A student mob savagely assaults the Minister of Foreign Affairs in the Nanking Government. Thereupon some one rises to point out the contrast with the attitude of the American student to anything more serious than a freshman hazing. The indifference of our college youth to movements and causes that have always stirred the educated youth of other countries is still a source of wonder to foreign visitors.
British undergraduates are said to be much more interested in politics than American, but Great Britain knows the "student mob" as little as we do. The reason may be not in the student but in the environment. Where there is full freedom of speech and opinion there is little inducement for violence.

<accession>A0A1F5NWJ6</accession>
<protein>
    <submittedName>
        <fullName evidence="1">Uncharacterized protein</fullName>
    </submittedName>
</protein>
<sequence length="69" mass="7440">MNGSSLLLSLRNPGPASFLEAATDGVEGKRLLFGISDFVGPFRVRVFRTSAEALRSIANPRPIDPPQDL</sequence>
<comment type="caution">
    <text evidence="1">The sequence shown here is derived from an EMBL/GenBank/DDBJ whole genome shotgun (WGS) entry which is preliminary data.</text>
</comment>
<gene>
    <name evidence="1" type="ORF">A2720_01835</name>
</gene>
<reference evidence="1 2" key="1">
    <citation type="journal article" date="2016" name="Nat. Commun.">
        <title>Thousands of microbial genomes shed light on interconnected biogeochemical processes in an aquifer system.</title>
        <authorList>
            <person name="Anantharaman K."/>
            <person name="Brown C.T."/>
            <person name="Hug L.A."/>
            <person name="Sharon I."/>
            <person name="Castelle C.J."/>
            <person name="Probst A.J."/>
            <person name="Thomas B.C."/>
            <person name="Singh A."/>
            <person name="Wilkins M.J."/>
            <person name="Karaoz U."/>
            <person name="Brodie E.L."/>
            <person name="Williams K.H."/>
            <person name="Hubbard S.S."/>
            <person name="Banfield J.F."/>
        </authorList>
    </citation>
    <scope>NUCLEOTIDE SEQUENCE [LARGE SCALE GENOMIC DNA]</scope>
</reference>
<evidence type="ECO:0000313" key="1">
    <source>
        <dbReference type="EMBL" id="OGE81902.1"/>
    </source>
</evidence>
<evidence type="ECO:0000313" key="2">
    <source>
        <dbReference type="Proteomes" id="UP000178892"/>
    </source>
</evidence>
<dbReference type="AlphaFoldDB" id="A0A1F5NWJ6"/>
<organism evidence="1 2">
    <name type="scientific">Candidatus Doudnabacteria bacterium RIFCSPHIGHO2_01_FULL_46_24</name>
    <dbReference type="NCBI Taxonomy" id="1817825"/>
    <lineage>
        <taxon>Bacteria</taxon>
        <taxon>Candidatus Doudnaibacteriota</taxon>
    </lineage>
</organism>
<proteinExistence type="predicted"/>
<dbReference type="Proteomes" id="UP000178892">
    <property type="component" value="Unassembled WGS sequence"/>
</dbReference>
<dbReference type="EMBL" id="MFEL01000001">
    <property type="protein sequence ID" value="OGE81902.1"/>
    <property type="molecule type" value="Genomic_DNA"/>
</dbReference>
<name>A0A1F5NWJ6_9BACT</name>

The historic movements of militant youth--the Young Germany, Young-Italy, Young Hungary of the nineteenth century--were essentially revolutionary movements. The Young Germans who are drawn today to Hitler or the Communists are enlisting for revolution, at least by way of title. The young Camelots du Roi in Paris are out to overthrow the French Republic. In this country we have no such issues to inflame youth. On lesser questions the democratic environment favors a solution by democratic machinery. --New York Times.